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Setting limits: Why less really is more

Leo of Zen Habits has a thing or two to contribute when it comes to the presence, or absence, of limits in our lives: less is more.



Why less is more

The term “limitless” has an overtly positive and freeing connotation – you might picture a bird’s unclipped wings as it climbs higher and higher, soaring through the cloud layer and beyond. But what if that bird kept flying higher? If it left our atmosphere, it would croak and spiral back down to Earth. That’s the part of the story that no one tells you.

Good ol’ Leo of Zen Habits has a thing or two to contribute when it comes to the presence, or absence, of limits in our lives. The way he sees it, we have the entire world at our fingertips – the other side of the hemisphere is within arm’s reach at any given moment.

The Internet is a magical thing, and allows folks like me to have a job. But if we cut down our time online and using our phones to only two hours per day, it would free up countless hours we could be spending reading a book, going on a jog, or having a good old fashioned conversation with a loved one. I think Reddit would be just fine if you took a day off.

You probably spend eight to ten hours at work per day. But how wisely do you use that time? Are you goofing off with your coworkers, counting tiles in the ceiling, or playing Candy Crush Saga on your phone?

If you only did this one thing

Leo proposes that if you only had a mere 6 hours at work, you’d put more emphasis on prioritizing your duties. You’d tackle the most important things first and make sure you got them done in a timely manner. Then, instead of discreetly distracting yourself, you could fully and openly enjoy the two hours you shaved off your workday.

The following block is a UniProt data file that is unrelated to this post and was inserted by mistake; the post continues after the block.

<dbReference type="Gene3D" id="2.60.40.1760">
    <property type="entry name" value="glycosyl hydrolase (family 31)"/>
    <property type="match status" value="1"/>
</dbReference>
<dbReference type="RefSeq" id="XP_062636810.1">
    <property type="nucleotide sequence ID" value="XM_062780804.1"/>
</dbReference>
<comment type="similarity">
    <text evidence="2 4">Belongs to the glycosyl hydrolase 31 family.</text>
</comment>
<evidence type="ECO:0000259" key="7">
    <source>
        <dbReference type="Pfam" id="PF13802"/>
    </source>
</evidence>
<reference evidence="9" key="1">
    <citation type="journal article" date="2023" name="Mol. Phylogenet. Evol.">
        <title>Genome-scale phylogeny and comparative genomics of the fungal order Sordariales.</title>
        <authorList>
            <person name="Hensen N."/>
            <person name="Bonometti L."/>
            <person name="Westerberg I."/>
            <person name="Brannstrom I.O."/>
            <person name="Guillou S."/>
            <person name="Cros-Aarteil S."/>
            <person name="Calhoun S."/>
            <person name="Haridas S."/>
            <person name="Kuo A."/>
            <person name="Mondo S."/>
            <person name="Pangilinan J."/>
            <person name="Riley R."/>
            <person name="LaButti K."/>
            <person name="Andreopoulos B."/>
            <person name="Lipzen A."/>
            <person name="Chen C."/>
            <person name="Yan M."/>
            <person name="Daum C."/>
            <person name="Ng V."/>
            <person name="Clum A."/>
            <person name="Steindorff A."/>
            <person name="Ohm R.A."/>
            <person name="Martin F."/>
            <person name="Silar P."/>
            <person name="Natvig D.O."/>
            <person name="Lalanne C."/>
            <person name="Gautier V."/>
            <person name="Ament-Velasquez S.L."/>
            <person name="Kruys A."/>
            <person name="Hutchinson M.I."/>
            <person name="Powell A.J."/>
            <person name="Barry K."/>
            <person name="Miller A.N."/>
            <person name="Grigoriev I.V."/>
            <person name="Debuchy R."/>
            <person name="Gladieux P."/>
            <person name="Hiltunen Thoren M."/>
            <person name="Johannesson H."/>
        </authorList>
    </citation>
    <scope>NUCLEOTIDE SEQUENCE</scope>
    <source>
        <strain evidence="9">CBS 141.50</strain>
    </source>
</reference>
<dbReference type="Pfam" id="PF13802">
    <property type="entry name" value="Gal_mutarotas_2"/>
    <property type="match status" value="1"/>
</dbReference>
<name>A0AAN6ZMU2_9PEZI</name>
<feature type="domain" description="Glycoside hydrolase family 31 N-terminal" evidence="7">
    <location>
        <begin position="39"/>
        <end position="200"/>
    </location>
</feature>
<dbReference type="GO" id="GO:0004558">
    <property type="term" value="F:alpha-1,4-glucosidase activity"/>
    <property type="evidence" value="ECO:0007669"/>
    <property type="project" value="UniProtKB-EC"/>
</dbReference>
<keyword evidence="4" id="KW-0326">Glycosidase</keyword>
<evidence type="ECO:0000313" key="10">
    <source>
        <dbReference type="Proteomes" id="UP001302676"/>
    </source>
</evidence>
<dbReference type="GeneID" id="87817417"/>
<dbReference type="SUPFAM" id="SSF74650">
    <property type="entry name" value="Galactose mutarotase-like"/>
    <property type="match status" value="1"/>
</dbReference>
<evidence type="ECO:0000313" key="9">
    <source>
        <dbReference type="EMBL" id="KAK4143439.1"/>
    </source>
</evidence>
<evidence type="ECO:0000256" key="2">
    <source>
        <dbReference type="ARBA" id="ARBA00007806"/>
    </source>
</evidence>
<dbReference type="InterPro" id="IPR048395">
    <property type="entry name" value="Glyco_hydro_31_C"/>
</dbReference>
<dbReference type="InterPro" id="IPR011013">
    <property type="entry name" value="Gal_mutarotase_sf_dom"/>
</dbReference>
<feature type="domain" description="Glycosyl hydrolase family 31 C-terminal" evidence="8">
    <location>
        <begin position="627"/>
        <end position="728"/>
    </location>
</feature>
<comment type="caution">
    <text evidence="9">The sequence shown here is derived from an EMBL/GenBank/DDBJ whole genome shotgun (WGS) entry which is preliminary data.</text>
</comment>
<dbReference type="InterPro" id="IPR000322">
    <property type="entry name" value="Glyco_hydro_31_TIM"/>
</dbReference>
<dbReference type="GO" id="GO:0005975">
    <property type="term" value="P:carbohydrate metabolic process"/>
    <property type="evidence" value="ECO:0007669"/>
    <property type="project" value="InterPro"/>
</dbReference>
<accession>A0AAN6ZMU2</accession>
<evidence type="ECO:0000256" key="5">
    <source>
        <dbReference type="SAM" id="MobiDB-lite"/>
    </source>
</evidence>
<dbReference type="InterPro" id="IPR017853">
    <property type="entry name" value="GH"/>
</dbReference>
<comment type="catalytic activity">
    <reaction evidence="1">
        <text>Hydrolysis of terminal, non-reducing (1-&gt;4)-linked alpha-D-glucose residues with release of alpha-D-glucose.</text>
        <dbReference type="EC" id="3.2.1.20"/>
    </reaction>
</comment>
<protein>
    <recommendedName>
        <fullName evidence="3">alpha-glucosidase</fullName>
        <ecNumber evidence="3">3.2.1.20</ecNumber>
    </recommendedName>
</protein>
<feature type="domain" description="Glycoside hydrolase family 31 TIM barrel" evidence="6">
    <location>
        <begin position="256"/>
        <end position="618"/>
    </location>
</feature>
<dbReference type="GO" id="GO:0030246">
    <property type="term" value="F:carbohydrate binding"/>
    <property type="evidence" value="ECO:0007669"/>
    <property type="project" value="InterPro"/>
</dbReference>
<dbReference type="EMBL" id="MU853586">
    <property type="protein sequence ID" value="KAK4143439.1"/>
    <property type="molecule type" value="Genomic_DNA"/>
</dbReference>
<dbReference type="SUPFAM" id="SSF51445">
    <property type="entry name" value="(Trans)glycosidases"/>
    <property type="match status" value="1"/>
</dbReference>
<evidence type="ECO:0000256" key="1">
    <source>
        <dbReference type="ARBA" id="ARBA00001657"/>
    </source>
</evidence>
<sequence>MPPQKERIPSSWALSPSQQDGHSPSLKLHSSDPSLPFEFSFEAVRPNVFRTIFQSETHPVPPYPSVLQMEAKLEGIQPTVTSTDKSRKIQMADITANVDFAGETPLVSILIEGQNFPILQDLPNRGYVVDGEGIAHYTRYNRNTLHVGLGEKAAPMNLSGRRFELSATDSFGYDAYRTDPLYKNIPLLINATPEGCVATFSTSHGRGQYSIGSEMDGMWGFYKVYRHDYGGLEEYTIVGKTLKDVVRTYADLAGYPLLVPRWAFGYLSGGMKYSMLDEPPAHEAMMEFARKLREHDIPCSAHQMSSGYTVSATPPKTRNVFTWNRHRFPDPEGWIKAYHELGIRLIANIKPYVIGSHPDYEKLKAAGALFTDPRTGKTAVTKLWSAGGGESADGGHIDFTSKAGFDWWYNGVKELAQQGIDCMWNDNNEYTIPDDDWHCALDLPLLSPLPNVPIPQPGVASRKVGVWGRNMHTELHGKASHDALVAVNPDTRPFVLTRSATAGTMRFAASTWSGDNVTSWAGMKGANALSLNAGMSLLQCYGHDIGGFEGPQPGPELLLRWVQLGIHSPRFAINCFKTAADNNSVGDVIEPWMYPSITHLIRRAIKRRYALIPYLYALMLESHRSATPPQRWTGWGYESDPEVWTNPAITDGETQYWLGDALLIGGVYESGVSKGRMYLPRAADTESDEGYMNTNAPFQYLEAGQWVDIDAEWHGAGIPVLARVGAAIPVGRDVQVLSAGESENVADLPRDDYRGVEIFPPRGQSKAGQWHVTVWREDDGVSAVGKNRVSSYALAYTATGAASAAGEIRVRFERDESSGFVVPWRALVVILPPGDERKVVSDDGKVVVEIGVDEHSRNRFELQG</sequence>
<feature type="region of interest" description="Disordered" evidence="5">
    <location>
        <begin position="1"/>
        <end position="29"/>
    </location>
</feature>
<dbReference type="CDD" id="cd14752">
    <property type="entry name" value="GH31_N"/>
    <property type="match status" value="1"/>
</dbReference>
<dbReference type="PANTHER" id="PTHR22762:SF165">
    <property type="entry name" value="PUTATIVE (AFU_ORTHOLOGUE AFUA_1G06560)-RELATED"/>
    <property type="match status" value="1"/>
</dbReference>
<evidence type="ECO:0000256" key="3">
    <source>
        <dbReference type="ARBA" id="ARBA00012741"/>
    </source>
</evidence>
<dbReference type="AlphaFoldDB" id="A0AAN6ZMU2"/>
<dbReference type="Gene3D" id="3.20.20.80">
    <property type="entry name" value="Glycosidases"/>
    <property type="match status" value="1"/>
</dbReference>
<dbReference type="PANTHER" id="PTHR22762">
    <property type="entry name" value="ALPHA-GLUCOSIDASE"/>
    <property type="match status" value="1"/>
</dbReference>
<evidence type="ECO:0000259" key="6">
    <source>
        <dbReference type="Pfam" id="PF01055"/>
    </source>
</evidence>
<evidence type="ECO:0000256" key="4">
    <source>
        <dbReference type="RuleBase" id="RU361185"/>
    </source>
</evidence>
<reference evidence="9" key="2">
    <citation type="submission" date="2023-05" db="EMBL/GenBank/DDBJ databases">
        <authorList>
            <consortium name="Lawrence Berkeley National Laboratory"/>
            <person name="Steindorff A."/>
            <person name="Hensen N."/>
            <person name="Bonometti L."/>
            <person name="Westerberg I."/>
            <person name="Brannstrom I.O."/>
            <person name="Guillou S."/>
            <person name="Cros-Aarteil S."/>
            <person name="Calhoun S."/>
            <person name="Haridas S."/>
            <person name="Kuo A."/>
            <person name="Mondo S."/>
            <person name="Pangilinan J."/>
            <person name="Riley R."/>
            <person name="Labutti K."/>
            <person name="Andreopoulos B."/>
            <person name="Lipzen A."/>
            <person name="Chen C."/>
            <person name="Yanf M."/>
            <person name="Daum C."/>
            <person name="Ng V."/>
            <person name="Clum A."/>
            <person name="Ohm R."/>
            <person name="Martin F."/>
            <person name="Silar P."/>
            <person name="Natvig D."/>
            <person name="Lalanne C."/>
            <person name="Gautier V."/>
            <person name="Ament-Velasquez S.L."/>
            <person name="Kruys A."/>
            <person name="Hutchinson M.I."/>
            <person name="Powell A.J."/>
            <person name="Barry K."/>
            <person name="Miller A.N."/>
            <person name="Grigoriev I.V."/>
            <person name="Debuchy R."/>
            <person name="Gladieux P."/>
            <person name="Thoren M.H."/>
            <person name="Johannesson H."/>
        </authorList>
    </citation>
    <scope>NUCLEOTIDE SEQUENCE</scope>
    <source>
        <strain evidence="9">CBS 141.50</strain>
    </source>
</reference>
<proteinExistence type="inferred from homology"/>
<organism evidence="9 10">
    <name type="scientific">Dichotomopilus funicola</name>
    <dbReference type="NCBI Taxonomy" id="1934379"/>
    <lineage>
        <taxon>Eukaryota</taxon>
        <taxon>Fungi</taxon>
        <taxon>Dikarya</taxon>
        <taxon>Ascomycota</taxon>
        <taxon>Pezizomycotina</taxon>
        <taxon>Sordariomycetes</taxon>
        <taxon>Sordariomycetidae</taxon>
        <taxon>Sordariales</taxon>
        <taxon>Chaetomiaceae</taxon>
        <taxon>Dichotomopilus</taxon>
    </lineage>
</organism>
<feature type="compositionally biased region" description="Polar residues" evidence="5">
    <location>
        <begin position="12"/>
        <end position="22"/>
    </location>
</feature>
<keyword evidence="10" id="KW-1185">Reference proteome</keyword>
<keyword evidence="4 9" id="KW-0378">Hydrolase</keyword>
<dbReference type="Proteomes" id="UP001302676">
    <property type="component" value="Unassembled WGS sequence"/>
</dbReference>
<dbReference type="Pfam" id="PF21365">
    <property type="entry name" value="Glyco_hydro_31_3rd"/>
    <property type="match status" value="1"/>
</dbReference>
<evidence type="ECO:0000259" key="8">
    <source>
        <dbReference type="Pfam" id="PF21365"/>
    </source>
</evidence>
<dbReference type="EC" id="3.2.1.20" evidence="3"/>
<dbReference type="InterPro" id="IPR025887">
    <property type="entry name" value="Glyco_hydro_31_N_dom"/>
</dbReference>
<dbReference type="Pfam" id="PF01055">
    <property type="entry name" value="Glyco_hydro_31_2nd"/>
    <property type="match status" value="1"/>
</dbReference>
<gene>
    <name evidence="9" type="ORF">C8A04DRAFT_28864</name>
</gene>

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If you had to eat fewer meals, you would make the meals you do eat count. If I could only eat twice per day, I don’t think Sour Patch Kids would make the cut. Less is more in cases like these, and we might be too oversaturated with anything and everything we want to realize what we need.

I think the point this sage of a blogger is trying to drive home is that in most cases, quality trumps quantity. And I’d be lying if I said I didn’t understand where he’s coming from. Setting limits for yourself can be healthy. Think about it.

Written By

Staff Writer, Johnny Crowder, is a hard working creative with a Bachelor's Degree in Psychology and a deep passion for writing. In his other life, he is the front man for signed metal band, Dark Sermon. He has a wicked sense of humor and might literally die if he goes a day without putting pen to paper.

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